A Canadian-born entrepreneur recounts how she went to Iran in search of culinary adventure and fell in love.
Klinec was the child of immigrant “striver” parents “for whom money and gain meant everything.” Wealth accumulated through an automotive manufacturing business transformed the love her mother and father had for her and her sister into “benevolent neglect.” Her parents granted Klinec an extraordinary amount of freedom, which, as a teenager, she used to enroll in schools in Switzerland and Ireland and travel all over Europe. While “the sense of motion…thrilled [her],” by the time she was 17, the author also found that she loved cooking. After attending university, she moved to London, where she went to work for an investment banking firm. But the financial security so important to her parents was not enough for her. In her early 30s, she left the corporate world to start her own artisanal foods cooking school, which she ran from her apartment. Fascinated by Middle Eastern culture and food, Klinec decided to go to Iran to find recipes. Less than 24 hours after she arrived in Tehran, a man named Vahid, whose “ ‘hello’ was more of a bark than a greeting,” approached her to practice his English. Vahid introduced Klinec to his mother, and the two women bonded as they prepared food together in the family kitchen. At the same time, the author fell in love with Vahid. Together, they sought out a mullah who would grant them status as “temporary” husband and wife and thus protect them from harsh Islamic laws against adultery. “Our relationship [was] stitched together out of fragments of devotion, strong will and despair,” she writes. Yet in the end, they found belonging—and emotional nourishment—in exile. By turns unsentimental and tender, Klinec’s book offers insight into the delicious world of Persian cuisine as well as the surprising twists and turns of the human heart.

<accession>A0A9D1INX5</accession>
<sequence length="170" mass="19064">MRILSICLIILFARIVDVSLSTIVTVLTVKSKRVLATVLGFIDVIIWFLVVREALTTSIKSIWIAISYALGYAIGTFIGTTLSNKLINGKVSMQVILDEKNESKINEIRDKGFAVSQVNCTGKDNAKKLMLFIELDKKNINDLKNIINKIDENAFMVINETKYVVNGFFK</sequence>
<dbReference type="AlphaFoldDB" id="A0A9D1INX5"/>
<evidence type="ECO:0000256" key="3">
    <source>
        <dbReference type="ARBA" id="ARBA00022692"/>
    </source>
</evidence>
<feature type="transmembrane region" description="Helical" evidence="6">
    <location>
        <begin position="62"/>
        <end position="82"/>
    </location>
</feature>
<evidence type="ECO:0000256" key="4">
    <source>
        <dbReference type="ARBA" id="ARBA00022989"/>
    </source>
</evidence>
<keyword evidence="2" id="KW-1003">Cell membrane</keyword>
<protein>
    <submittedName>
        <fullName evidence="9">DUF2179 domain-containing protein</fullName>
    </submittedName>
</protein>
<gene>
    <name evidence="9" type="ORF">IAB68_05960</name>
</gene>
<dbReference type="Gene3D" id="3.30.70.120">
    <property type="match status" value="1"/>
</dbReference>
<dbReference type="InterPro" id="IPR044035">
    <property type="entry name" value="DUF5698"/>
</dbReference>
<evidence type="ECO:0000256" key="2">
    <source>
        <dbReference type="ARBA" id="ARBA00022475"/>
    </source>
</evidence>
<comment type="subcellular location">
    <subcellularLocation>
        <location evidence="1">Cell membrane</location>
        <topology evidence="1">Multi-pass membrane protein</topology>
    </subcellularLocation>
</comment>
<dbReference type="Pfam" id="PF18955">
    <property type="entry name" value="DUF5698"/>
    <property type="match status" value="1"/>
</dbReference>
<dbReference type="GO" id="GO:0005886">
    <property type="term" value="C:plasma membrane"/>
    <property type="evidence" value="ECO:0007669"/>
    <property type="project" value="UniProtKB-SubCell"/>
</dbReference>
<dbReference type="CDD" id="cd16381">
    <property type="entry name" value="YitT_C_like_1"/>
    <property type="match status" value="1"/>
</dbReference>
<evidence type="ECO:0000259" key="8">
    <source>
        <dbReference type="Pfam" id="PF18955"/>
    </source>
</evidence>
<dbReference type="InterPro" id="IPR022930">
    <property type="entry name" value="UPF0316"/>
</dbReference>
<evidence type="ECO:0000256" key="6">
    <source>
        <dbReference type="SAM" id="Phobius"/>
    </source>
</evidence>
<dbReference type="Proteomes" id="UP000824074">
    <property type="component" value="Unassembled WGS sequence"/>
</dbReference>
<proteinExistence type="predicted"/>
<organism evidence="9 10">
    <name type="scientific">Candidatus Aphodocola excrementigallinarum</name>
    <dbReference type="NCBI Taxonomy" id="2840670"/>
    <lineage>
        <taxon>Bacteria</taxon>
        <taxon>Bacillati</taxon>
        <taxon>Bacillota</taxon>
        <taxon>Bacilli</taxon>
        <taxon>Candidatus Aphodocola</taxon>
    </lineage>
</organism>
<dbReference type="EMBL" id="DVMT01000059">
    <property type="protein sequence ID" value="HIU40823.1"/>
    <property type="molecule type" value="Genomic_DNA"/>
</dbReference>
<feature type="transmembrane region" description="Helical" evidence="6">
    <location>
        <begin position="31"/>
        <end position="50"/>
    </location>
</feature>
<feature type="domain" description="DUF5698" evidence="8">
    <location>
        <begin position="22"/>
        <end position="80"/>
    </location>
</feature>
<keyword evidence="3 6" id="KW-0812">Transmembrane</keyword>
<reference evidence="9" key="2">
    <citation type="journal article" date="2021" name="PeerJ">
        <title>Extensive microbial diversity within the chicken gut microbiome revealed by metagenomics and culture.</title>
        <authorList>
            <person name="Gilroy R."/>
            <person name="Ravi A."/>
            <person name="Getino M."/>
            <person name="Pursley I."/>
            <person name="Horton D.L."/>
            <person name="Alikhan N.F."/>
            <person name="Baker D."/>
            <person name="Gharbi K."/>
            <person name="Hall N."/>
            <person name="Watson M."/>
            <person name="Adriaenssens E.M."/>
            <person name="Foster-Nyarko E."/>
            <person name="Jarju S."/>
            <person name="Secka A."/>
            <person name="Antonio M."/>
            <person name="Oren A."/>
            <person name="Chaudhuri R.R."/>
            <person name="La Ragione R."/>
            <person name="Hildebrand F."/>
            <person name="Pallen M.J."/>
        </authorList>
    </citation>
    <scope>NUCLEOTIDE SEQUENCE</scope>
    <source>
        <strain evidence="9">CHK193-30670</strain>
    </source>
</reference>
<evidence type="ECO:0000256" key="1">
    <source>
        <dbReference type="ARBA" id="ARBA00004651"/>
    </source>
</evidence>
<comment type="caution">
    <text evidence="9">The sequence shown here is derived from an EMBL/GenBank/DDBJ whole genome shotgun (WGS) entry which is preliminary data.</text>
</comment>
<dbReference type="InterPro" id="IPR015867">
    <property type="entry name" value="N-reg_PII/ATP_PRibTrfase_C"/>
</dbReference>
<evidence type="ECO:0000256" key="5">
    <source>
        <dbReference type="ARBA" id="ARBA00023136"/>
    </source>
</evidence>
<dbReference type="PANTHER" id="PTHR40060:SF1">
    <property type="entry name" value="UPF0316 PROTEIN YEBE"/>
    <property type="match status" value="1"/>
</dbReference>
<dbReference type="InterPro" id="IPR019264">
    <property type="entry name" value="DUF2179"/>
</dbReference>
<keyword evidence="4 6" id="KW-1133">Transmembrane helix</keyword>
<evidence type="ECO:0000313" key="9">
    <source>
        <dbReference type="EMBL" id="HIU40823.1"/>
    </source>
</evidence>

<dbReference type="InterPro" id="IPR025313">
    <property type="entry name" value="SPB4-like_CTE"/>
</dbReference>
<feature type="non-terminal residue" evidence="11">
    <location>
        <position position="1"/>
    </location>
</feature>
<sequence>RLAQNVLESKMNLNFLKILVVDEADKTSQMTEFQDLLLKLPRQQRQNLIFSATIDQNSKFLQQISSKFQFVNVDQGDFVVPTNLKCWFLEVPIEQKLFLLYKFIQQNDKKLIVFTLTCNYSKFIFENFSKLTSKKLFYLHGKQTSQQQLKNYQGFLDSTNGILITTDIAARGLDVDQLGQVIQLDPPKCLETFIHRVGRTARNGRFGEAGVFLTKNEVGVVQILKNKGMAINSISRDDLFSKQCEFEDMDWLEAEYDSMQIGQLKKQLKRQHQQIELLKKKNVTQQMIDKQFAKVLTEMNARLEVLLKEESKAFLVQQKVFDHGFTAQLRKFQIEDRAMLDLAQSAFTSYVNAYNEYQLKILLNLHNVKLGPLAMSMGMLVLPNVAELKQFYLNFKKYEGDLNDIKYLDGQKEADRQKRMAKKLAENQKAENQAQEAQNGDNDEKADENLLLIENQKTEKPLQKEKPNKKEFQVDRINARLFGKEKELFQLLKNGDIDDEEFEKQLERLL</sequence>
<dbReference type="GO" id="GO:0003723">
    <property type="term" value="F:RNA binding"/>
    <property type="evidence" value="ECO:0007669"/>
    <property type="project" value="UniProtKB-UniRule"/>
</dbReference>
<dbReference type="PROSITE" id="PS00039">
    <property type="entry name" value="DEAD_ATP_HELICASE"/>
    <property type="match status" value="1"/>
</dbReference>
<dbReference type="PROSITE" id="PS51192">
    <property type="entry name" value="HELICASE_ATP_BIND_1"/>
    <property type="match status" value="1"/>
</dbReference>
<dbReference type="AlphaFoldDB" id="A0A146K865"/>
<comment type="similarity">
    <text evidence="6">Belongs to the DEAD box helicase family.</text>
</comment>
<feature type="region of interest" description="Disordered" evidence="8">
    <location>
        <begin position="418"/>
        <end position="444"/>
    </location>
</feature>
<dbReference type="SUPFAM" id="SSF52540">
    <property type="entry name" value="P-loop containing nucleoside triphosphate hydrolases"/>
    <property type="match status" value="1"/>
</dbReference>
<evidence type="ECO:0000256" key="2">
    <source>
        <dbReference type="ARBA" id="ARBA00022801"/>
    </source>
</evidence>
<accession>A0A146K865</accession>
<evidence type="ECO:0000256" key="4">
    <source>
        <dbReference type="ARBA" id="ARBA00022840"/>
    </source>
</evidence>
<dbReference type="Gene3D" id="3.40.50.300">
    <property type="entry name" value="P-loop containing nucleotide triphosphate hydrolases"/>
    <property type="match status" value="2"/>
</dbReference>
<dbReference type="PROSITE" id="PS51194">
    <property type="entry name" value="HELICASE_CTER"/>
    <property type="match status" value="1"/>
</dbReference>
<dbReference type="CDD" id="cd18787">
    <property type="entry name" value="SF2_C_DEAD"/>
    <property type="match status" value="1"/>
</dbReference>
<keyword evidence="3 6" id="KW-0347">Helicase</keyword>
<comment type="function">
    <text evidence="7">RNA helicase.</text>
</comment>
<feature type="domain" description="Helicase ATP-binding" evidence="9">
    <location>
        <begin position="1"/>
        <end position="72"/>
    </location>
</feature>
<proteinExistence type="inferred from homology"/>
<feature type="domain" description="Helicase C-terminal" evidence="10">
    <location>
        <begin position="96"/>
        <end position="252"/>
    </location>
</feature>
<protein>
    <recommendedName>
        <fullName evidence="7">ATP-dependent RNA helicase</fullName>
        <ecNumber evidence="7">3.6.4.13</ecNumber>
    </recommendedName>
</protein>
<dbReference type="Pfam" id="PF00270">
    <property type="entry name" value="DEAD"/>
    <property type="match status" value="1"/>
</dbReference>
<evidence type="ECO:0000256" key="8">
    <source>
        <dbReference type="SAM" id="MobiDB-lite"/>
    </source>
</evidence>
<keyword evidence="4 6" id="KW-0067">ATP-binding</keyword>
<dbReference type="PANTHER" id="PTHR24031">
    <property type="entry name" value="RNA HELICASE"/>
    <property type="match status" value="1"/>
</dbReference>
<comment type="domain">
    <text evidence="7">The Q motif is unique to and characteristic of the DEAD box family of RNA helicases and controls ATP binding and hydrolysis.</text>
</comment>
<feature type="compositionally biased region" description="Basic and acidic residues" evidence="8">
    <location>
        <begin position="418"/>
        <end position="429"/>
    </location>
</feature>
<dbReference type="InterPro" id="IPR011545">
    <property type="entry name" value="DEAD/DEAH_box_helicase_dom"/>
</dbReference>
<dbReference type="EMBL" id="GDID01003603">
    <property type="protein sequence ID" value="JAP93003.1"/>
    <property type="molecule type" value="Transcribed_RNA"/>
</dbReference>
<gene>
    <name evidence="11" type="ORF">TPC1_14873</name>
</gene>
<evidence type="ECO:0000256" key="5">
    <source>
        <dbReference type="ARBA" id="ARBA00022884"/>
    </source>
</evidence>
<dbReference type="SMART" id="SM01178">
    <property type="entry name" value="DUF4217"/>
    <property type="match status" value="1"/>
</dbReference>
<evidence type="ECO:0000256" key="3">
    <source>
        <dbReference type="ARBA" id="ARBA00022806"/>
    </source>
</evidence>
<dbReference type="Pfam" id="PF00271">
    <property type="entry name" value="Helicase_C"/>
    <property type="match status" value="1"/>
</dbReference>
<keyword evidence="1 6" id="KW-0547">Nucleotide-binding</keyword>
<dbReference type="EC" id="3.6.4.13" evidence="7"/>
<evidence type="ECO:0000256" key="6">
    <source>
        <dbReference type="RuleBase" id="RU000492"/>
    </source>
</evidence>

An unexpectedly moving memoir.